It was like losing her twice… I’d rather die than have Alzheimer’s…

Today is one of those days when I feel cranky about the way people talk about dementia, and in particular, Alzheimer’s Disease. I might not develop dementia, but then again I might. I probably won’t develop Alzheimer’s, but there is a possibility. I struggle each day to live my life to its fullest, and to do whatever I can to avoid any further cognitive decline. It doesn’t help my morale to hear friends talk about people who have dementia as if they’re children, or as if they may as well be dead. This quote from On Pluto: Inside the Mind of Alzheimer’s by Greg O’Brien sums up a lot of my feelings:

We’re all terrified of Alzheimer’s. The fortress of fear, shame, stigma, alienation, and isolation that surrounds Alzheimer’s today is not unlike what we saw with cancer 40 to 50 years ago. We didn’t even say the word “cancer.” Instead we called it “the big C” in hushed voices. But something changed. We began talking openly about cancer. We began wearing looped ribbons and walking to raise awareness and money, and as communities, we began rallying around our neighbors with cancer, offering dinners and carpools and support. We acknowledged the human experience of living with cancer. And now we have treatments for cancer. We have cancer survivors. Right now, we have no Alzheimer’s survivors. We need to find the courage to talk about Alzheimer’s, to acknowledge not just the end of this disease, but also the beginning and the middle. We need to change the image of this disease, which tends to depict only an elderly person in end stage, “an empty shell,” someone dying from Alzheimer’s. Someone who is, perhaps, easier to ignore. This image excludes the millions of people LIVING with Alzheimer’s, people newly diagnosed in their 40s, 50s, 60s, and 70s; people living somewhere in the beginning and the middle.

Dementia is scary, because we might never get cancer, but we will all, if we live long enough, lose some cognitive function. Life is still sweet for me, even when I can’t find my phone, or even when I can’t remember what my husband said to me this morning. I love my family and friends. I enjoy spending time with them, even when I don’t remember every moment of our time together. I know that people with dementia aren’t “gone” or as good as dead. Here’s another quote from Greg O’Brien:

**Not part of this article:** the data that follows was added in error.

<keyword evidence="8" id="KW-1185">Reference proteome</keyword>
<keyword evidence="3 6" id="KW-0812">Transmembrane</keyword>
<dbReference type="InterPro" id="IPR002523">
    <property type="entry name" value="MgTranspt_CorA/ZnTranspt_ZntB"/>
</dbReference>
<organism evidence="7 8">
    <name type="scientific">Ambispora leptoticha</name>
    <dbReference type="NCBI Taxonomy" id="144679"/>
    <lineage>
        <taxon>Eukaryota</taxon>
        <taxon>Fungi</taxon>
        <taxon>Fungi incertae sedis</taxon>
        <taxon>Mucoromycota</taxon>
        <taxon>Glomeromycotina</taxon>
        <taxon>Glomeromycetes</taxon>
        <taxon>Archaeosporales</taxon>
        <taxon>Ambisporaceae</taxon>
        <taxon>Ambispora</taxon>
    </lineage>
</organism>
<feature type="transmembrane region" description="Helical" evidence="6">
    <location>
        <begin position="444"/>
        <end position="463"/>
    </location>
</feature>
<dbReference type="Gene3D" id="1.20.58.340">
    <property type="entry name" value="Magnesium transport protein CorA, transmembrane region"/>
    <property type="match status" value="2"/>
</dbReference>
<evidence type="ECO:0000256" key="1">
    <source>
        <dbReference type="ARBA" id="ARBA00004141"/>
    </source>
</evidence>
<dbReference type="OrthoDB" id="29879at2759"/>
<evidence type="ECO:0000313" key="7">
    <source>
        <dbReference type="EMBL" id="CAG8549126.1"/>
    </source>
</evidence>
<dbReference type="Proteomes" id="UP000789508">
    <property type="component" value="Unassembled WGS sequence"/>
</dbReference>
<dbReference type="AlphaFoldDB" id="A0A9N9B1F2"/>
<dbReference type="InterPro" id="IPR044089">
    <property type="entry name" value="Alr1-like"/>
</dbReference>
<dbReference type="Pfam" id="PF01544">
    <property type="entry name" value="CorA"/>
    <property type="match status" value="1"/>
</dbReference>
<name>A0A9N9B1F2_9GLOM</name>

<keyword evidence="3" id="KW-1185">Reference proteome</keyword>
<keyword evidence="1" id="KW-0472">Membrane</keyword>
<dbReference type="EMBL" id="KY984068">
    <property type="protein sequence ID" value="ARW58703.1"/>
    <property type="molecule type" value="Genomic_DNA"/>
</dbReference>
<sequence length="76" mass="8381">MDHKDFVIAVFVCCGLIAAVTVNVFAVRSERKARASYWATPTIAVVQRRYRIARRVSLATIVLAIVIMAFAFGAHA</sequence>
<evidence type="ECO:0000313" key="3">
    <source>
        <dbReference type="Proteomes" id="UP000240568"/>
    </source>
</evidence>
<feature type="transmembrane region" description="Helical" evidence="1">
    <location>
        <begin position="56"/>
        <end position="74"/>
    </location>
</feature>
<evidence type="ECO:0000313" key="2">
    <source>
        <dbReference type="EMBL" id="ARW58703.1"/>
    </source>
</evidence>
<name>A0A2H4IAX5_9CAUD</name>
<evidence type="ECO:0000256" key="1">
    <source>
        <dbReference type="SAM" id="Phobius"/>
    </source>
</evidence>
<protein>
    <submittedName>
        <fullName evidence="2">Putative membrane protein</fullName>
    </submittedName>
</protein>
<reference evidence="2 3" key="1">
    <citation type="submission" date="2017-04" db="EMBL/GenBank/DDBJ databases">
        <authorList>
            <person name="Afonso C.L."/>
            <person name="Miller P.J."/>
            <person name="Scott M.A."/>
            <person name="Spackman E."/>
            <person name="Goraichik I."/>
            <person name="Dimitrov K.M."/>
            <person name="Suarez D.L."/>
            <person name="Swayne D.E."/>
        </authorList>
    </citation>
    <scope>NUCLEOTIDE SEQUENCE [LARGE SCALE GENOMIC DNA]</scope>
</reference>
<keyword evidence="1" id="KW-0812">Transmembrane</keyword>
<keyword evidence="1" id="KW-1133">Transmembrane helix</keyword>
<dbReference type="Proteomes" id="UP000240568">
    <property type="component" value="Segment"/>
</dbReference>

In laymen’s terms, the “right side” of my brain—the creative, sweet spot—is intact, for the most part, although the writing and communication process now takes exponentially longer. The left side, the area of the brain reserved for executive functions, judgment, balance, continence, short-term memory, financial analysis, and recognition of friends and colleagues, is at times, in a free fall.

There’s still quite a lot of life left in people who are said to be “suffering with dementia.” They aren’t all suffering; they’re living with dementia. People with dementia still feel love. They are creative and appreciative of beautiful things, and kind moments. It saddens me that people are so afraid of dementia. Dementia can be seen more as a change in perception than a loss of self. The people I know with dementia are still themselves, but they experience the world differently. I’m different than I was before, but I’m still me. I wish people would talk about dementia in a kinder way, but I have no control over what other people say. The only thing I can do is decide to take things less personally, so today I’ll do my best to be tolerant and loving.

Photo by Edu Carvalho on

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